Walking around downtown this past Monday night, a cool
breeze freshening the air and the approach of sunset causing a dance of light
and shadow around the buildings, I had a brief conversation with a group of
street musicians who were moving from one “stand”—one high traffic corner—to another.  There were six of them, and it looked to me
like they might have recently left the trail for a few days. 
One young man, who seemed to be the group’s leader, carried
his battered guitar case in one hand and held the leash for his adorable and
lively black Lab puppy in the other.  The
young man had brown-blonde dreadlocks, a longish beard, and steel-grey
eyes.  As I walked near the group, he
fixed his eyes on me, smiled playfully, and asked cleverly, “Hey, man, can you
spare a job?  Unemployment sucks.”  I agreed that it does; and, even though I don’t
know how he’d have responded if I had actually had a job to offer him, I wished
I did.  Often, I have conversations with
people who feel stuck, desperately so, because they are either unemployed or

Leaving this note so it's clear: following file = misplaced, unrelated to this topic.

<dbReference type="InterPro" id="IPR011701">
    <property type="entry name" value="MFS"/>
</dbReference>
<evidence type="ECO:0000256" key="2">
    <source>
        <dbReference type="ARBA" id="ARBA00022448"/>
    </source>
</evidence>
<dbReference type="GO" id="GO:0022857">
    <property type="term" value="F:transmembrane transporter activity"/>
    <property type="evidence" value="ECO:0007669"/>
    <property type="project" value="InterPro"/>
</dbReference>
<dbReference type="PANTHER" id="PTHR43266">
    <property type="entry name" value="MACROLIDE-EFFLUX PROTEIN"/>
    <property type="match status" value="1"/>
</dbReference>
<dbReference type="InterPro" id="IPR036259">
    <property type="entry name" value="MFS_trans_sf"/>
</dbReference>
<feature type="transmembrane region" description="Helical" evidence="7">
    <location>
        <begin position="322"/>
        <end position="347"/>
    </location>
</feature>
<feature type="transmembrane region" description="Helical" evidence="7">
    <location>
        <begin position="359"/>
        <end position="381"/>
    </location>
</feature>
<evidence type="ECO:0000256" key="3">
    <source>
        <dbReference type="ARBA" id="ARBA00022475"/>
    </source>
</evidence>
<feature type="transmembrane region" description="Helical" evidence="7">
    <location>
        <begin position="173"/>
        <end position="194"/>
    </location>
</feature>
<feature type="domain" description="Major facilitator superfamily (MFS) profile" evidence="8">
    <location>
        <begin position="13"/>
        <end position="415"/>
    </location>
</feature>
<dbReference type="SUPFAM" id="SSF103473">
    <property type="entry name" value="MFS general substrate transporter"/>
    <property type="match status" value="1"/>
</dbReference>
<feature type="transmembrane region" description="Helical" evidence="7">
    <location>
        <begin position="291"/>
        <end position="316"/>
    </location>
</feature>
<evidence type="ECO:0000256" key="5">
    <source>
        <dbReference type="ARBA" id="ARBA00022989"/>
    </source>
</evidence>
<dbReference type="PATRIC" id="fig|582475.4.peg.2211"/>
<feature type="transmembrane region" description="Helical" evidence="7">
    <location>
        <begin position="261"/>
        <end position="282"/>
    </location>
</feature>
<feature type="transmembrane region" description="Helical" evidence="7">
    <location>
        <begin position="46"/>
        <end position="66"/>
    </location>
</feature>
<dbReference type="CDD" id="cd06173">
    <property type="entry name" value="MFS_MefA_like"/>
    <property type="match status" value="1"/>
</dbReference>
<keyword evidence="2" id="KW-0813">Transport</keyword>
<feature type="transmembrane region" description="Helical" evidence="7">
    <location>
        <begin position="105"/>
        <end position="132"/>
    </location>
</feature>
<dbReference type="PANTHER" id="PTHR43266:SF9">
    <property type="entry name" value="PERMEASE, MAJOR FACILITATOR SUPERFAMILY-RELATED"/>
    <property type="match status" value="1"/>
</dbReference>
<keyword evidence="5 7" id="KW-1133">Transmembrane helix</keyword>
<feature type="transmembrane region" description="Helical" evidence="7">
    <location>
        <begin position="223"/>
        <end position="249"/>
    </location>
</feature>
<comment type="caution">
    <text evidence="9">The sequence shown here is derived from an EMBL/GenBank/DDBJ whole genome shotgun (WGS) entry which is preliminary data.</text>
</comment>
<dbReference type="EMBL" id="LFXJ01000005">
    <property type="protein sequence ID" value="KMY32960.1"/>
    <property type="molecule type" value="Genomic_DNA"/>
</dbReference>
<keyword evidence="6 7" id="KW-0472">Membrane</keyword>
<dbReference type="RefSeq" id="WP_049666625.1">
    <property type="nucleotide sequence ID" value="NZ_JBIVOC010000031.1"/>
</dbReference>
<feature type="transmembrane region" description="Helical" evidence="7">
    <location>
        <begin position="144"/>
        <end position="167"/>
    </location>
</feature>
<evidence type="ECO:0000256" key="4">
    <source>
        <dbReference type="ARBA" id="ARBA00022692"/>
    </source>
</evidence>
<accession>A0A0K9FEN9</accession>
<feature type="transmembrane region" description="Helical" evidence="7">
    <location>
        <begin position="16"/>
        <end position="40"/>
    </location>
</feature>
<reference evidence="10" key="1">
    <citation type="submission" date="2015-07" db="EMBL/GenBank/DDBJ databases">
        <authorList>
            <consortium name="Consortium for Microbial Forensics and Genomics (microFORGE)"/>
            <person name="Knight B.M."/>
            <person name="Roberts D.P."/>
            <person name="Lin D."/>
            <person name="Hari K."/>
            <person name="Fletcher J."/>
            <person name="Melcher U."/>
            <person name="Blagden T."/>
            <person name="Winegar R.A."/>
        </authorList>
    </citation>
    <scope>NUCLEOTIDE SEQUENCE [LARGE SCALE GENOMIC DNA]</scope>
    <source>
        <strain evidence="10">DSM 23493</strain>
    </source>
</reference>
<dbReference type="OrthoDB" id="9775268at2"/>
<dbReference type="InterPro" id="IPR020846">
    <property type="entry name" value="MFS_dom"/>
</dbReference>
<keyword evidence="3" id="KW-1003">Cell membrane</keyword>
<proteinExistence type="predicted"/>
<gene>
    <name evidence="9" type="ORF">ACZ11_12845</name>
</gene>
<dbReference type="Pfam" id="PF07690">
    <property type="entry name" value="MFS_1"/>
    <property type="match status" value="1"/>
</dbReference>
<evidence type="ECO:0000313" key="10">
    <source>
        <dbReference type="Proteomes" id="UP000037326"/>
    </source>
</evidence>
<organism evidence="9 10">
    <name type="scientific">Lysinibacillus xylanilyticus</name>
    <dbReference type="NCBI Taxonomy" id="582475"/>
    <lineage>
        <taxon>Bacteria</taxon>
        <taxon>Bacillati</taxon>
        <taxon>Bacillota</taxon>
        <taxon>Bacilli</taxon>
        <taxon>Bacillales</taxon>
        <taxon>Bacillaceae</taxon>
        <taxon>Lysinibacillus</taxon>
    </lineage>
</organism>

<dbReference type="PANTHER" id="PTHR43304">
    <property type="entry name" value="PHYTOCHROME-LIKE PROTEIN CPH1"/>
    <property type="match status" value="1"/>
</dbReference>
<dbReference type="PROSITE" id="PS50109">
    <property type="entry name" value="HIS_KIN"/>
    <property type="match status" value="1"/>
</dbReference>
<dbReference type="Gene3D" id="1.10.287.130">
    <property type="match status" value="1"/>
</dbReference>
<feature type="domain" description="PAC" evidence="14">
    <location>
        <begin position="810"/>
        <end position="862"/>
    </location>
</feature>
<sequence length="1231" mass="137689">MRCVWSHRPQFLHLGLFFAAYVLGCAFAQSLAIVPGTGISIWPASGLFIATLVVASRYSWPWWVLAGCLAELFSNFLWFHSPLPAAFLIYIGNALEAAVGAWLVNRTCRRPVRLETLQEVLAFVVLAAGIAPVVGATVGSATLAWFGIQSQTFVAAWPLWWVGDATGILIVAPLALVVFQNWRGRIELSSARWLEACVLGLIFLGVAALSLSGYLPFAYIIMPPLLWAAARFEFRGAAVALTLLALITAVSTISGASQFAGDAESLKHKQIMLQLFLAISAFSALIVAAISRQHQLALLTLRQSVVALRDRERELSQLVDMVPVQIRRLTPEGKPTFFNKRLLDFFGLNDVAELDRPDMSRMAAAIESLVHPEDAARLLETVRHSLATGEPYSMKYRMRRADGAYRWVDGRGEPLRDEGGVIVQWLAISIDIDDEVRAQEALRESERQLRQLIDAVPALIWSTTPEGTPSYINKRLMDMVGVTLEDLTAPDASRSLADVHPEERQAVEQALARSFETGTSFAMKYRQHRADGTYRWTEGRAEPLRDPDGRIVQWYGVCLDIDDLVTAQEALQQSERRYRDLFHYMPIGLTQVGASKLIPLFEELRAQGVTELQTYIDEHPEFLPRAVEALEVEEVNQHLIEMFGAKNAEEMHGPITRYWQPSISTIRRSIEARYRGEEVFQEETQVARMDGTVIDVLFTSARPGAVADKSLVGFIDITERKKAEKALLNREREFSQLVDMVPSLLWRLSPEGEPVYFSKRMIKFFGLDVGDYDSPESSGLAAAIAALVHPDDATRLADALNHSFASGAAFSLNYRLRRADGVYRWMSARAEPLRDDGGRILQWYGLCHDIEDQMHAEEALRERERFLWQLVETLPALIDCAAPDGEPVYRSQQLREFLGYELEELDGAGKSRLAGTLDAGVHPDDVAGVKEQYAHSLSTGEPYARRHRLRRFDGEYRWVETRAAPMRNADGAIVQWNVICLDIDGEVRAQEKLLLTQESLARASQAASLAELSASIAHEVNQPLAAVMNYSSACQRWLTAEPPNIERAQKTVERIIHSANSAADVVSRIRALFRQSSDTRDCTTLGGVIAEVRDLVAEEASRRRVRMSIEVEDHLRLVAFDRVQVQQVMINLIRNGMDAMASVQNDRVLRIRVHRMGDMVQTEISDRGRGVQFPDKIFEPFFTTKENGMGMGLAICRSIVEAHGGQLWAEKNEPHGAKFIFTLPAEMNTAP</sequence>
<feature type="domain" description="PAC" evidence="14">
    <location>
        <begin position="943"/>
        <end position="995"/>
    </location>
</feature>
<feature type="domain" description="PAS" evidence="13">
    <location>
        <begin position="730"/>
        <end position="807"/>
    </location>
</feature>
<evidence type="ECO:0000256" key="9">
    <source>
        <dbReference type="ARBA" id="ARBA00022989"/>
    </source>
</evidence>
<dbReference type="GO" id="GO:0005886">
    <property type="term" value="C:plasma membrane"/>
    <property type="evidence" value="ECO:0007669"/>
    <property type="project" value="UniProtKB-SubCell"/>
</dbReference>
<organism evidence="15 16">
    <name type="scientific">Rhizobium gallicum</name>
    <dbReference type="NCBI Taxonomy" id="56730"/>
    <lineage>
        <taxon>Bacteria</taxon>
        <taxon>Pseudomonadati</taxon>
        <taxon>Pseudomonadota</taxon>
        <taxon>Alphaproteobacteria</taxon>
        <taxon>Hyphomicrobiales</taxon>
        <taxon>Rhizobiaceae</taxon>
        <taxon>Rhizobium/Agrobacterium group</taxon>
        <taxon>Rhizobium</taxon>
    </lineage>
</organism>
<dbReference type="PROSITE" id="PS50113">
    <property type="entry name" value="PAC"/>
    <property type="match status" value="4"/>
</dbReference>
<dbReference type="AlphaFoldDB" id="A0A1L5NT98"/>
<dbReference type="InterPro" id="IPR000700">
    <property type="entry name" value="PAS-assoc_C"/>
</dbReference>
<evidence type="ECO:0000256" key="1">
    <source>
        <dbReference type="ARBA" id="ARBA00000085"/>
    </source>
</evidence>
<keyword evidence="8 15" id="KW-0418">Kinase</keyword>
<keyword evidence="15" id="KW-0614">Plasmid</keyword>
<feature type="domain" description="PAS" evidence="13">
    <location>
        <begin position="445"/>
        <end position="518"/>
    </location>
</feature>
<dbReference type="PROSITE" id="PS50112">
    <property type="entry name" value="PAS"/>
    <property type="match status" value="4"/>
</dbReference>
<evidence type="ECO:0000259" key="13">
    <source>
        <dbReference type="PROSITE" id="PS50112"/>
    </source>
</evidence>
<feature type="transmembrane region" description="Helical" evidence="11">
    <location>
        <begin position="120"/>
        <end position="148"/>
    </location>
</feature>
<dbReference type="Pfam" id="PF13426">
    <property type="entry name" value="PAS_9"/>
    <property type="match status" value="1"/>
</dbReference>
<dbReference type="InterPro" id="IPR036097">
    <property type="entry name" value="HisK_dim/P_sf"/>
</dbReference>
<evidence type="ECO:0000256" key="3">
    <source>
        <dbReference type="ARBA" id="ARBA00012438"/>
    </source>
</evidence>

I had been thinking all day about the article I had seen
which listed Asheville as one of the ten hungriest places in America (10
Hungriest Places in America
), troubled that I serve a church in the center
of a place where hunger is that serious an issue and wondering what else we
might do to help.  I was, and am,
unsettled to be at the heart of a region where unemployment and hunger are such
a challenge, especially when this same region is often recognized
(legitimately, in many ways), as one of the best places in America to live.
I will soon have lived and worked in Asheville for 13
years.  I love this town deeply and
gratefully.  There is so much right and
good about Asheville; there is a lot to celebrate.
But there’s not as much to celebrate as there could be and
should be.  We’re blessed in this region
with resourceful, creative, and compassionate people; and, together, I think we
could, if we would, find ways for far more people to have reliable jobs with
decent wages and to have dependably available, nutritious, and affordable
food.  I know that there aren’t easy
answers to any of these problems, but I also know that a shared search for
answers is crucial. 
One of the unofficial slogans for our town is “Keep
Asheville Weird.”  At the very least, let’s
make and keep Asheville human.  That might, in fact, make us one of the
weirdest place in America—weird in all the wonderful, loving, and compassionate
ways that make a “place” into a “home” where all are welcome and all have